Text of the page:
For CO₂ CLEANUP we use CO₂ taken from the air by plants or CO₂ captured from the ambient air via direct air capture (DAC). Because we permanently trap this CO₂, this reduces the amount of CO₂ in the atmosphere. This is referred to as ‘negative emissions’.
It’s important to make a distinction between CO₂ released during the production of green gas and from direct air capture and ‘fossil CO₂’, that’s to say CO₂ released when burning fossil fuels. When you burn fossil fuels, if you capture and permanently trap all the carbon emissions, the process becomes ‘CO₂-neutral’. Negative emissions can only be achieved by using CO₂ that has been extracted from the air by nature through photosynthesis or using DAC. The Dutch Climate Agreement includes the aim of generating two megatonnes of negative emissions by 2030. This is only possible if a distinction is made between fossil CO₂ and green CO₂ and CO₂ captured through DAC.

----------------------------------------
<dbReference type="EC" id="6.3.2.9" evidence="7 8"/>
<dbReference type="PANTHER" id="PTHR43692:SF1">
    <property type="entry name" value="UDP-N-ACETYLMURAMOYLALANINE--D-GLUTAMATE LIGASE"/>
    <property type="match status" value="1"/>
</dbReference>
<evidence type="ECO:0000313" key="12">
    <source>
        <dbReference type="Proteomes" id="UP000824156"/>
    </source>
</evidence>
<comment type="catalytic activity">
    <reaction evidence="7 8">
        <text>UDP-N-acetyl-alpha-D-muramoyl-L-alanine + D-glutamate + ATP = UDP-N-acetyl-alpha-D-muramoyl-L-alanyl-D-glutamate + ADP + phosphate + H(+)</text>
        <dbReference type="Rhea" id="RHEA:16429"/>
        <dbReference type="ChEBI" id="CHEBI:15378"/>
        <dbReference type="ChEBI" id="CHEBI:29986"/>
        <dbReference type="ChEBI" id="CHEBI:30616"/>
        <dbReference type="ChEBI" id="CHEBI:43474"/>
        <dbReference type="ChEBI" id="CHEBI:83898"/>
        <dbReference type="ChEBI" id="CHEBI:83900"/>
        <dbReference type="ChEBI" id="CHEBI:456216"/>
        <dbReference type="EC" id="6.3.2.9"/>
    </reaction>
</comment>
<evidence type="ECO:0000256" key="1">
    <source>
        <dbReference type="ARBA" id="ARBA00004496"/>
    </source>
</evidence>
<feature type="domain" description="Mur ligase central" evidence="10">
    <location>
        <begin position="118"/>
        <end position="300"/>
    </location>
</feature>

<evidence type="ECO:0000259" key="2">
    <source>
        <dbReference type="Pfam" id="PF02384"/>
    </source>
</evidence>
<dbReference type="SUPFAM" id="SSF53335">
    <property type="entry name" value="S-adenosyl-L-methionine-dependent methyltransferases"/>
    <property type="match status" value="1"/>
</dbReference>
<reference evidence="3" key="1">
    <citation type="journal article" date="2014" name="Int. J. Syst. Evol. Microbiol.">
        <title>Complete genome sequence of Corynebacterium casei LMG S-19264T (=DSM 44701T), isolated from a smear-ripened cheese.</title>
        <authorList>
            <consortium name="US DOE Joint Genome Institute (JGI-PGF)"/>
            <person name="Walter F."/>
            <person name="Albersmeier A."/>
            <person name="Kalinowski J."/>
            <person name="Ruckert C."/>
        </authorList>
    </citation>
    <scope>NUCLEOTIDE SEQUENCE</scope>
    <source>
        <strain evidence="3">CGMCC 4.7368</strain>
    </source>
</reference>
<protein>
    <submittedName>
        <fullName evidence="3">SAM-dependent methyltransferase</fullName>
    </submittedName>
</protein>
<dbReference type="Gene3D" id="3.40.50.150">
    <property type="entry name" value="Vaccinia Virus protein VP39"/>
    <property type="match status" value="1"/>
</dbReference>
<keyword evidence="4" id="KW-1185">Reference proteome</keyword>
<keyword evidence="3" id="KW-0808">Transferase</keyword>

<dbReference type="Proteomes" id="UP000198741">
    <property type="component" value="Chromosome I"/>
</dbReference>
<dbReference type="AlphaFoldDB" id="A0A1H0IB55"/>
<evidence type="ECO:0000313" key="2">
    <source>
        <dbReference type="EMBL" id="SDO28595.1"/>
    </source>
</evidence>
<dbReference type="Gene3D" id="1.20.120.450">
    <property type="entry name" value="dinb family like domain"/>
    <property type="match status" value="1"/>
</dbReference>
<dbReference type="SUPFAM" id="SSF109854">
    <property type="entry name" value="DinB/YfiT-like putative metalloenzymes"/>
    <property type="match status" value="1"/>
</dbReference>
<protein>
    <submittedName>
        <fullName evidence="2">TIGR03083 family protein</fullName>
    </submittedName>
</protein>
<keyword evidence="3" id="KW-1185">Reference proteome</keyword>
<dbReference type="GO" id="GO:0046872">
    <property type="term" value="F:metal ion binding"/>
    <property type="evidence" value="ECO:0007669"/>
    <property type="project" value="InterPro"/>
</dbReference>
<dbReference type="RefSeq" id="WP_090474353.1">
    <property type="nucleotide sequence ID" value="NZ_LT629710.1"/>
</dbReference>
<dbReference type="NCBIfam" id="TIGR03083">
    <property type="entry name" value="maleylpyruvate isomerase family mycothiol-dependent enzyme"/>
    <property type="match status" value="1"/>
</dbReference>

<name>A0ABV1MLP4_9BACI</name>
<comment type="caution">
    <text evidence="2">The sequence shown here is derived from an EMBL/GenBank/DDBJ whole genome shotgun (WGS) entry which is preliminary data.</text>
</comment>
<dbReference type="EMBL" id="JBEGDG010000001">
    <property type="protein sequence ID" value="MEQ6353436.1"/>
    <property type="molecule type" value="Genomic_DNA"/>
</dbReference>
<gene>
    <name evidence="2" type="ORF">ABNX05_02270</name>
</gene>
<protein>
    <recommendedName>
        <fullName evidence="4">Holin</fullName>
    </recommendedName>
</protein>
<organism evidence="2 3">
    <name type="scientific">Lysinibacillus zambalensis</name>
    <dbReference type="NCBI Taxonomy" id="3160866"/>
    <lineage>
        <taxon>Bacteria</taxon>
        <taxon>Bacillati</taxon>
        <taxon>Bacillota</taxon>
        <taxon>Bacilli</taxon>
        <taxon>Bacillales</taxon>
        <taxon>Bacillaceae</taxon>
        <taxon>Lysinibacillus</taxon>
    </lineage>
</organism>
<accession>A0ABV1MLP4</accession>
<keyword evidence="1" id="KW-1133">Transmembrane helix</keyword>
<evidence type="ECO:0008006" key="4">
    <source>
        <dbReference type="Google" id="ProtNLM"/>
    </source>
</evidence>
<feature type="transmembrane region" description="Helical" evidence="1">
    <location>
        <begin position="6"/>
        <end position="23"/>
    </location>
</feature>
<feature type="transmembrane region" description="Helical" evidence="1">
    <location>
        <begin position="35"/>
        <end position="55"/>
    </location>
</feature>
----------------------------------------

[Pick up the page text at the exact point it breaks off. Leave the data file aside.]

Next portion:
In addition to these negative emissions, with CO₂ CLEANUP we also help avoid some carbon emissions altogether: the products in which we have permanently trapped CO₂ replace products that currently have a high carbon footprint. This way we generate negative emissions, we have a multiple positive impact in the area of CO₂, and we help cool down the earth.